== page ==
Both low fat and ketogenic diets appear to be safe and may be salutary in patients with Parkinson disease (PD), according to researchers affiliated with the Department of Neurology at Waikato Hospital in Hamilton, New Zealand.1 Both diets significantly improved motor and nonmotor symptoms, with the ketogenic diet having greater improvements in the latter.
The research team noted preliminary evidence suggests that diet manipulation may influence motor and nonmotor symptoms in PD, but the ideal fat-to-carbohydrate ratio has yet to be fleshed out. A low-fat, high-carbohydrate diet may ease tyrosine uptake and/or trigger an insulin-induced increase in dopamine. On the other hand, a high-fat, low-carbohydrate “ketogenic” diet may induce chemical reactions that enhance mitochondrial oxidative phosphorylation and central and peripheral neuron energy metabolism.
The study engaged 47 patients with PD and a Montreal Cognitive Assessment score of >20, aged 40 to 75 years, to an 8-week diet intervention in which patients were randomized to either a low-fat (n=23) or ketogenic diet (n=24). To follow the given diet, patients were supplied with weekly shopping lists, daily menus, suggested recipes, and forms to record of blood glucose and ketone levels.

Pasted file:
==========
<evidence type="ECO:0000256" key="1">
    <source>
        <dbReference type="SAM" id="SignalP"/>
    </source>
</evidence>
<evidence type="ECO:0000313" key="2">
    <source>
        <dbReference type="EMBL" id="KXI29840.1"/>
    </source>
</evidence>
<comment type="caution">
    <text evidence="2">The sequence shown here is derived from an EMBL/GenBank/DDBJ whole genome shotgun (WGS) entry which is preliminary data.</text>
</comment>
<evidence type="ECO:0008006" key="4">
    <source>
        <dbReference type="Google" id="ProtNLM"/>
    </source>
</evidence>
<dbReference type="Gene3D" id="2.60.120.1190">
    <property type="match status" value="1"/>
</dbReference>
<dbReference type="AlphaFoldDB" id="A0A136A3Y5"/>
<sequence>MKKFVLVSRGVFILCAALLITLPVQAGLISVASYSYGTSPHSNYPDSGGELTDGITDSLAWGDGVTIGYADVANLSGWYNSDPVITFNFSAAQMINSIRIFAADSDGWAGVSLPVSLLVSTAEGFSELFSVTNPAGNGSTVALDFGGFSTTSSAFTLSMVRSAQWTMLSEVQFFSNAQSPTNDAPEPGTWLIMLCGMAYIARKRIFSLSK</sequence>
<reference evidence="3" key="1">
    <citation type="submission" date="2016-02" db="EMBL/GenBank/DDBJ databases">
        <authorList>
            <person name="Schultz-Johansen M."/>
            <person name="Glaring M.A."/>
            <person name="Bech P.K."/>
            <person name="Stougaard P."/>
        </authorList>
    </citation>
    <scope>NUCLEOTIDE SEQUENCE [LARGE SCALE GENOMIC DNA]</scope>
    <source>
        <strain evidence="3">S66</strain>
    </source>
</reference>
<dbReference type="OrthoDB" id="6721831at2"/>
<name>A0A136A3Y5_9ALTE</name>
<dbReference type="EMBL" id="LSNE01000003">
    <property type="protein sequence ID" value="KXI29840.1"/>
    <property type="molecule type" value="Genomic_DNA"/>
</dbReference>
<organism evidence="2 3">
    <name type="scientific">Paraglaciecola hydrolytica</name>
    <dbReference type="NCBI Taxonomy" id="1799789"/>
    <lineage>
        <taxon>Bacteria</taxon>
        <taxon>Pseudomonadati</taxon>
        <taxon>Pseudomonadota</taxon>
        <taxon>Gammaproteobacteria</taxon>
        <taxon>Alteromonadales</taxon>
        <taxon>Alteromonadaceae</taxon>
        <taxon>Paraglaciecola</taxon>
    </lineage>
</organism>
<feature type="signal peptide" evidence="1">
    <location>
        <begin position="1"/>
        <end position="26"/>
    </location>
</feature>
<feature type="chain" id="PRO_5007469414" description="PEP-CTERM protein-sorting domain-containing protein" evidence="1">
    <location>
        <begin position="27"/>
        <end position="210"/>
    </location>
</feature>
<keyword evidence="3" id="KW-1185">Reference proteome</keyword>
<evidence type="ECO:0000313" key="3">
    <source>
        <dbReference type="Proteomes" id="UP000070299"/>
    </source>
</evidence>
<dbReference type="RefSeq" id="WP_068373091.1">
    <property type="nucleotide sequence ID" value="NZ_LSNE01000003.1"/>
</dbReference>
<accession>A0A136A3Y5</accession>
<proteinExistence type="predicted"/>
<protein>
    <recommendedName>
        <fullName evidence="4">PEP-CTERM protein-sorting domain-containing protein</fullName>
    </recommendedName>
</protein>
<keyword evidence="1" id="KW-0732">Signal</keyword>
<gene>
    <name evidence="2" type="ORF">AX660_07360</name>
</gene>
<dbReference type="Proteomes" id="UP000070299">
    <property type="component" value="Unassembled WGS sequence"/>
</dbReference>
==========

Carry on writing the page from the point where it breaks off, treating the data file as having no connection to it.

Patients also were instructed to take their medication (levodopa) at least 1 hour before or after any meal. Metabolic parameters and International Parkinson and Movement Disorder Society (MDS-UPDRS) scores were assessed at baseline and at regular intervals during the study.
At the study end, 20 (87%) patients in the low-fat diet group and 18 (75%) in the ketogenic group were completers. MDS-UPDRS Parts 1 to 3 scores significantly decreased in both groups, with a more substantive decrease for Parts 1 (nonmotor daily living) and 2 (motor daily living) in the ketogenic group. (P < .001 vs P = .030 and P =.011, respectively).
Patients in the ketogenic group scored better than patient in the low-fat group (per changes in MDS-UPDRS scores) regarding urinary problems, pain, fatigue, daytime sleepiness, and cognitive impairment. Whereas a decrease in Part 4 MDS-UPDRS scores (motor complications) were seen in the ketogenic diet group, no change was seen in the low-fat group.
1. Phillips M, Murtagh D, Gilbertson L, et al. Low-Fat Versus Ketogenic Diet in Parkinson’s Disease: A Pilot Randomized Controlled Trial [abstract]. Mov Disord. 2018;33 (suppl 2). http://www.mdsabstracts.org/abstract/low-fat-versus-ketogenic-diet-in-parkinsons-disease-a-pilot-randomized-controlled-trial. Accessed October 10, 2018.